My favorite post by far, however, comes from Oz where October doesn’t even matter. Mayan Smith-Gobat has given Punks in the Gym, the world’s first 5.14, its first female ascent. But it’s not the route or the grade that made her tale special. It’s her personal relationship with the climb. Realizing life long dreams is very cool, especially when they take this much effort. Mayan nails the travails of just how hard redpoints at your absolute limit can be.

Punks in the Gym put me through a full range of emotions. It caused me a huge amount of frustration, forced me to examine myself and my motivations for climbing. Before heading down to Australia on this last trip, I seriously debated the amount of effort I have invested, and whether it was really worth it… Eventually, I came to the realization that this route does hold a special importance to me. Therefore, I chose to sacrifice other goals and put a month into training specifically for this route. As a result, I felt much stronger this year. However, it was still a struggle… both mentally and physically.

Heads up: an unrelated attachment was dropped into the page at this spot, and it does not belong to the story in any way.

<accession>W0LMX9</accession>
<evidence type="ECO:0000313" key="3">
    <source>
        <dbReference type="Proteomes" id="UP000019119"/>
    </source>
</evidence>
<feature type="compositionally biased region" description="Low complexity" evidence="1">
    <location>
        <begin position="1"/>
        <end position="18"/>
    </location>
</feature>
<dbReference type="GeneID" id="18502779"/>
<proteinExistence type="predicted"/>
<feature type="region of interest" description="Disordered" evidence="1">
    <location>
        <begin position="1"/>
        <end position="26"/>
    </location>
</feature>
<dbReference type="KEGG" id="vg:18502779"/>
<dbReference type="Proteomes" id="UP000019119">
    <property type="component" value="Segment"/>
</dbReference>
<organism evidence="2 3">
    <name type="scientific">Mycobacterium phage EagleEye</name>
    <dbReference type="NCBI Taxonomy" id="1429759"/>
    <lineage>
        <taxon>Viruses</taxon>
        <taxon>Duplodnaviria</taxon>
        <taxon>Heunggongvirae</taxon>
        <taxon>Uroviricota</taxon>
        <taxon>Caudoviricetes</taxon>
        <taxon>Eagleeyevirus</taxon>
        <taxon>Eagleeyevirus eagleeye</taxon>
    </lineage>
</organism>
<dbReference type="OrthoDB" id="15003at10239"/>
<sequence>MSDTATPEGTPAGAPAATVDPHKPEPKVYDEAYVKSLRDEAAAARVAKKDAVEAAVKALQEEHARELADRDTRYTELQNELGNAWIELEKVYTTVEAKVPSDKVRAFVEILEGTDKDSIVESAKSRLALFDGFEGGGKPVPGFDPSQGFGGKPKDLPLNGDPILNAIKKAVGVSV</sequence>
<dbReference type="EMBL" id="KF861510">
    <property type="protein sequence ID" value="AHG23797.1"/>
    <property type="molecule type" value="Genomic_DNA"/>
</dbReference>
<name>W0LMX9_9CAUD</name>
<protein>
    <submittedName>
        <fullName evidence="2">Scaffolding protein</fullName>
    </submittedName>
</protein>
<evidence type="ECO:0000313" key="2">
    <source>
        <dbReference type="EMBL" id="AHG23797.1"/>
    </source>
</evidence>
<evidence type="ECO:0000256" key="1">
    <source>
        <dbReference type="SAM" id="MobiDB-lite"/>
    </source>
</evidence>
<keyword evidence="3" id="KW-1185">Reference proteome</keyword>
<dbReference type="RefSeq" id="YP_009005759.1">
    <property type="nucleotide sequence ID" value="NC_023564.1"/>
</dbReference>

vids: mayan’s been on an incredible roll lately. she’s also free climbed el cap so, since the punk footage is lacking, the el cap vid picks up the slack. she’s makes some nice observations on why we bother with such nonsense as climbing and, if you’re intro freeing big walls, she gives you blow by blow beta on the crux of the salathe—-incidentally another monumental climb and the first big route to get freed on el cap. the pitch she’s describing in the vid was so out there at the time that most of the climbing world didn’t believe it had really gone free.

Thursday, November 01, 2012

Movember Is On!

i don't know yet. probably dynamite.

I've joined Denis' Movember team to help raise money for prostate cancer (cause, you know, if you're male in the US you're probably getting it at some point). In order to give you the most bang for your buck, I'm going to try and do this as entertainingly as possible. Here's the deal:

I'm doing Movember "backwards", meaning that I'm starting with facial hair that will be carved into various themed shapes throughout the month. Suggestions might be taken, and those who donate will have the most influence.

I'll also add a birthday challenge to the fray. This should up your motivation factor as I'll be suffering for you as well. You can read about the planned day...

Birthday Challenge is set



Donate enough and I'll even let you name a first ascent. Currently the only names set in stone are Hydrogen Psychosis and Electric Jellyfish. There are six more routes and all of 'em need a name.

Here's the link to my Movember page. Thanks!